Mindwrack Demon is still one of the better ways to stonewall an Archangel Avacyn and Heart of Kiran. Also, because we're looking at density with aftermath spells, you're very likely to turn over one of our dual cards and get delirium, safely avoiding that clumsy four life loss. It also has trample, something that's easy to forget, making power pumping abilities all the better.
Ishkanah, Grafwidow is re-emerging in the format now that we're looking at spells that have relevance in the late-game again. This legendary Spider remains one of the best armies-in-a-box (or nightmares-in-a-box for arachnophobes) that Standard money can buy. The deck goes long enough that activating its second ability is not out of the realm of possibility, and four life a turn will kill any opponent swiftly.
Walking Ballista pulls triple duty, acting as an artifact creature, a free way to trigger revolt, and as a mana dump later in the game. Scrapheap Scrounger is an easy sacrifice, discard, or mill-over option. Bringing it back is easy with a total of twenty creatures, too. Renegade Rallier, still easily my favorite card from Aether Revolt, plays nicely with most of the deck's creatures and specifically Grim Flayer, perhaps its most attractive target.
Destined // Lead is the first one that jumped out at me from a color perspective, but Destined also has hidden text on it: "Counter target spell named Fatal Push, Unlicensed Disintegration, Never, or Cut if that spell targets a creature you control." Sure, you still take the three from the Disintegration damage, but not losing your creature means you're holding your tempo, and once that instant of theirs goes to the graveyard, it's useless. Lead's effect is almost never worth a card itself, but when you're looking to alpha strike, you'll be grateful you'll have the option to utterly control combat.
Prepare // Fight is perhaps the most green and white aftermath spell possible, combining power and toughness boost with the ability to overly leverage that power both in and out of combat. Prepare is good old-fashioned Moment of Heroism with upside, untapping your most powerful attacker if you need to defend. Fight lets you use that beefed-up creature to smash into another one, letting you gain life again. Much like Ready // Willing could blow a game wide open, Prepare // Fight does much of the same.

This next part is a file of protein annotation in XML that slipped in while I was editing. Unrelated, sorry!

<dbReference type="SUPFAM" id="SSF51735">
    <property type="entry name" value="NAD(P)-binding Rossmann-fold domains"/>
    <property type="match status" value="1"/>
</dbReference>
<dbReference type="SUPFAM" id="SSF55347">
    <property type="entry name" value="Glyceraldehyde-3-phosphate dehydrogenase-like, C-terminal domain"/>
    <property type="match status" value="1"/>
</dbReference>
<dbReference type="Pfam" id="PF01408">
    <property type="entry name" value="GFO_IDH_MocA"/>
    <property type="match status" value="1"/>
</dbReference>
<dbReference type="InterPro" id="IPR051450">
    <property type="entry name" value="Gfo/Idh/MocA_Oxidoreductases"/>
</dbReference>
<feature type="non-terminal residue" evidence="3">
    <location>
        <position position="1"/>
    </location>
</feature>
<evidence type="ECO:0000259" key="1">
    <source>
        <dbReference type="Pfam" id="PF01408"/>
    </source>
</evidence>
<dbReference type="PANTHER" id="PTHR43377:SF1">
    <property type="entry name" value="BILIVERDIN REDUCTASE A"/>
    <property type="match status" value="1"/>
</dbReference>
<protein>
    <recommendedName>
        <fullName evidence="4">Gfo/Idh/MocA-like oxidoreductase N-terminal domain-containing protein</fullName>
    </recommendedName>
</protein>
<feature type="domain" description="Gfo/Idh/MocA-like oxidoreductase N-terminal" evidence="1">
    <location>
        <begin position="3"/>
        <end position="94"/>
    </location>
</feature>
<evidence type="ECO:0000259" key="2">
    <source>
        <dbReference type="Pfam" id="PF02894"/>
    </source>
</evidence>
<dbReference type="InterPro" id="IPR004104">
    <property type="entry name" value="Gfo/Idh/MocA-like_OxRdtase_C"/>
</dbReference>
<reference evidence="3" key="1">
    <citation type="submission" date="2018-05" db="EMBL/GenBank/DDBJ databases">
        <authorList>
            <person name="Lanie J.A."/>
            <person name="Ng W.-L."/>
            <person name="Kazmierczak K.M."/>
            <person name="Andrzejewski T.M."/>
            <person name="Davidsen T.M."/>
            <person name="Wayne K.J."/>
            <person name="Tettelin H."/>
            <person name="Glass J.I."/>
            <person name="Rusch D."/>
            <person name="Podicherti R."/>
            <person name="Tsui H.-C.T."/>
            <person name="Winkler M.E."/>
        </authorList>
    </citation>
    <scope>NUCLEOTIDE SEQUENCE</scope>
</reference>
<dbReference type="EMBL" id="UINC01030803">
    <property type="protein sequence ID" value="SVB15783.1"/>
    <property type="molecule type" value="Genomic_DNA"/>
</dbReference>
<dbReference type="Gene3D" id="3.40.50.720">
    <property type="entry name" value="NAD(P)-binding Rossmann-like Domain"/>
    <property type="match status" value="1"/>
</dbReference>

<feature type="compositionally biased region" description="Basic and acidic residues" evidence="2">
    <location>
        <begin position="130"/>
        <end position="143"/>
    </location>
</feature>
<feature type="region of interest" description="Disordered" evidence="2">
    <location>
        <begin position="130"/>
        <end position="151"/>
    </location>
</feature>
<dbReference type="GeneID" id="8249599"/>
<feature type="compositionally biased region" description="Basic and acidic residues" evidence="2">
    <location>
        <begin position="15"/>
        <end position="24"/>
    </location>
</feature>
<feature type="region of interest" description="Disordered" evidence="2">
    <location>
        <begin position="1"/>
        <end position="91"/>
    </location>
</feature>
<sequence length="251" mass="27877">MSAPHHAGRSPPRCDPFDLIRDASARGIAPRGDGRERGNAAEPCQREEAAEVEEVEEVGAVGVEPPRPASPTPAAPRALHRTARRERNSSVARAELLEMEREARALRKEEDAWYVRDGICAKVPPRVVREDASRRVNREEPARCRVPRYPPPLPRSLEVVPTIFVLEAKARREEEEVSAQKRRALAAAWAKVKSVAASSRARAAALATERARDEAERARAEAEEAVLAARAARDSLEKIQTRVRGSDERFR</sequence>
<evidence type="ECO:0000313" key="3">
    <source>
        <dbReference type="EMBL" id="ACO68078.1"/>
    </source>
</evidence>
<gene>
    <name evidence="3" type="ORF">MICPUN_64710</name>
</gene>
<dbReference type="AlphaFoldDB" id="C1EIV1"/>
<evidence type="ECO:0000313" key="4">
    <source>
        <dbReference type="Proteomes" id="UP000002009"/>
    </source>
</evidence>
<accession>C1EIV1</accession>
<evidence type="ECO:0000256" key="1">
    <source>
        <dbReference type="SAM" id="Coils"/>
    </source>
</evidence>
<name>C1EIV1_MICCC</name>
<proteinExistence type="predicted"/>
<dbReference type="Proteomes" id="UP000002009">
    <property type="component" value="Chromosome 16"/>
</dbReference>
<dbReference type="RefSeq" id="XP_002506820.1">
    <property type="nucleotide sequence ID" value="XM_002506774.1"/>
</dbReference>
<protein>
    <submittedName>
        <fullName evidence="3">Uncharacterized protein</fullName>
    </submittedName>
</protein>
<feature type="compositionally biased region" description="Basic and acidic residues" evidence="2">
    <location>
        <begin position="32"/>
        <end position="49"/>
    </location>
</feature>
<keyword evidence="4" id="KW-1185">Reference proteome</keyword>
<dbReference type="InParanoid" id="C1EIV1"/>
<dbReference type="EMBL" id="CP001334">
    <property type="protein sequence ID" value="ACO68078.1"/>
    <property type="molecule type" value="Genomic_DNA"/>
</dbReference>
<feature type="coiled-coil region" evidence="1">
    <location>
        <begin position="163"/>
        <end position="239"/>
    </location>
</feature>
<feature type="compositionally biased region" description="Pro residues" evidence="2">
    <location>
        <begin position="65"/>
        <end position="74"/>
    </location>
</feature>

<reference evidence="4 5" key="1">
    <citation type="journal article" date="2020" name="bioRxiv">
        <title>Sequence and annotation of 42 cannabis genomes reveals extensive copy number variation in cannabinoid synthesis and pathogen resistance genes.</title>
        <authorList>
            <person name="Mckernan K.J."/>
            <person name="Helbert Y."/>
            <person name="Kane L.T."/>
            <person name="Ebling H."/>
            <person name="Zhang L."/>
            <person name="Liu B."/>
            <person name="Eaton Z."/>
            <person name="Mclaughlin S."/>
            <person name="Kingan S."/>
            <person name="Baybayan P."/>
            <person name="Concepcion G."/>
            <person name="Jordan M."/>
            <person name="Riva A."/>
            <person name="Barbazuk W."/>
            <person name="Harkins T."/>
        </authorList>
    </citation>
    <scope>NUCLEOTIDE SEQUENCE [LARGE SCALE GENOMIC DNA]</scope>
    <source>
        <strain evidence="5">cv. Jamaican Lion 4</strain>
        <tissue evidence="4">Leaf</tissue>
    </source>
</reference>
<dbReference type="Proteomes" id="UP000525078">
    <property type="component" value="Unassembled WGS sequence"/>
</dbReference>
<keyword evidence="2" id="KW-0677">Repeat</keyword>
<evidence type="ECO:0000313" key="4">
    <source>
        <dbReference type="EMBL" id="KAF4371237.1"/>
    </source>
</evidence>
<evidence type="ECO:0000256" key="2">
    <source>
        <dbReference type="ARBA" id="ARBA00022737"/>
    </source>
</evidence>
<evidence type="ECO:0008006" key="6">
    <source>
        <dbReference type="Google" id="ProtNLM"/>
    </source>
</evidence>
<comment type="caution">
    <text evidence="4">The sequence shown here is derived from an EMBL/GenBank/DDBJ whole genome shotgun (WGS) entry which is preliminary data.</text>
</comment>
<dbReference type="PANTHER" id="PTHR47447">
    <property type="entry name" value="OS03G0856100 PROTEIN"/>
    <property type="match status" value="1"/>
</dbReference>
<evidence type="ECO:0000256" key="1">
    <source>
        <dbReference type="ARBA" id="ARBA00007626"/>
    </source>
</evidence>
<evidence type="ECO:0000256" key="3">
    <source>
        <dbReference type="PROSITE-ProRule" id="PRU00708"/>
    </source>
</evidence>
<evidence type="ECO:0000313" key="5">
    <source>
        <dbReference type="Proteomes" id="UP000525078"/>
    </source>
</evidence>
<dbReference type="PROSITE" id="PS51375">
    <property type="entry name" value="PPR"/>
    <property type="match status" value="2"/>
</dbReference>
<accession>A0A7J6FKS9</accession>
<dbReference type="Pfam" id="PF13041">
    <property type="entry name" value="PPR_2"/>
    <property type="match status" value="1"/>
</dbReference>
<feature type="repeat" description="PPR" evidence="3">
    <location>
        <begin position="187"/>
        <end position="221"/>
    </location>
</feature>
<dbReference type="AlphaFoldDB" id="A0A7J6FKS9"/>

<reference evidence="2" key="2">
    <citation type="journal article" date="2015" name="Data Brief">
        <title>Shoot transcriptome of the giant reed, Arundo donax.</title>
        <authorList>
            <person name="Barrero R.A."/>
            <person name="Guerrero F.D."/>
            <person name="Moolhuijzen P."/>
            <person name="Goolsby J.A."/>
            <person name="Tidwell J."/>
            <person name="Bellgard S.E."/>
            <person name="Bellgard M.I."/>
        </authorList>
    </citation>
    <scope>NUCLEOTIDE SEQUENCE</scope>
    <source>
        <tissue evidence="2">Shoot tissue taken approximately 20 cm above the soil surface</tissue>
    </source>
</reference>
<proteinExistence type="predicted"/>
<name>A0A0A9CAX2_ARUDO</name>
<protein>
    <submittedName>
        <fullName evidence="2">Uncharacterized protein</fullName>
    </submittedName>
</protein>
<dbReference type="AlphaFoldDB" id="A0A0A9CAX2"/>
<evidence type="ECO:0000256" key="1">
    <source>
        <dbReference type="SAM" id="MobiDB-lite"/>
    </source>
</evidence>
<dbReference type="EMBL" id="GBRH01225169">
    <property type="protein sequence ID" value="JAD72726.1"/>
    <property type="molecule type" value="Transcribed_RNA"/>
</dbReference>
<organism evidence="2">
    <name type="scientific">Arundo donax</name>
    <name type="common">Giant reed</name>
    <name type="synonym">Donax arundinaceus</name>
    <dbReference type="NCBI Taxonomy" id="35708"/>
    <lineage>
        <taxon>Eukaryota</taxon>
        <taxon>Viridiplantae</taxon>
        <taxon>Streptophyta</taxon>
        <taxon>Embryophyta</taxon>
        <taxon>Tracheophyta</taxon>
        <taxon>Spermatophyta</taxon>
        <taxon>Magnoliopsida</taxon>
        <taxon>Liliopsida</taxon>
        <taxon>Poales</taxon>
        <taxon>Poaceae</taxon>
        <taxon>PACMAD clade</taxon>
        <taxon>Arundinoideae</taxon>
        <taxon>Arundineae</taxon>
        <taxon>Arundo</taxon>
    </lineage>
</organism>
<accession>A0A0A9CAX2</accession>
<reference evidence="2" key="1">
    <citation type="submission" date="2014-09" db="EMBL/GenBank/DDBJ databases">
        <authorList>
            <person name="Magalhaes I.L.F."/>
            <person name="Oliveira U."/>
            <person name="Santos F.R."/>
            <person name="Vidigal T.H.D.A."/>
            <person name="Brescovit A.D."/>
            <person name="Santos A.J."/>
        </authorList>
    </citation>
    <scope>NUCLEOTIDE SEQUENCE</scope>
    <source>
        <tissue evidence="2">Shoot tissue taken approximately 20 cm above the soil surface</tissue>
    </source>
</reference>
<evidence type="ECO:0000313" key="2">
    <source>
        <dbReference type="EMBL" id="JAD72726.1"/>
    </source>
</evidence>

Start // Finish is considerably more expensive, both in mana and in battlefield resources, but it is also more broadly applicable. Things need to be going properly for Destined // Lead and Prepare // Fight to work properly, but making two vigilant Warriors at instant speed is a great use of any turn 3 if you'd otherwise waste it. The Bone Splinters aftermath spell is more likely to sit idle until they cast that one creature you'll happily sacrifice your own to kill. Again, we're looking for a variety; admittedly, if all of the aftermath spells got eaten up, you won't actually have any instant/sorceries left in your graveyard for delirium!
The other three spells in the deck are delirium-enabled as well. Traverse the Ulvenwald continues to see plenty of play in Standard and in older formats, both as Lay of the Land and as an alternate to Worldly Tutor.
The nice thing about Traverse the Ulvenwald, especially when we have more than enough Forests and turn 1 green sources to support it, is that we can slim down the land count a bit. A cursory glance at the mana curve and land count might raise an eyebrow, but I always consider easily accessible mana fixing and producers as half a land. Four copies of Traverse put us at 25 land, a comfortable place to be for a deck that has both cheap and expensive threats. In the event you miss a land drop one turn, burn one of your Traverses to make sure you don't skip a beat. The deck has plenty of low-count creatures and lands that it might want to seek out.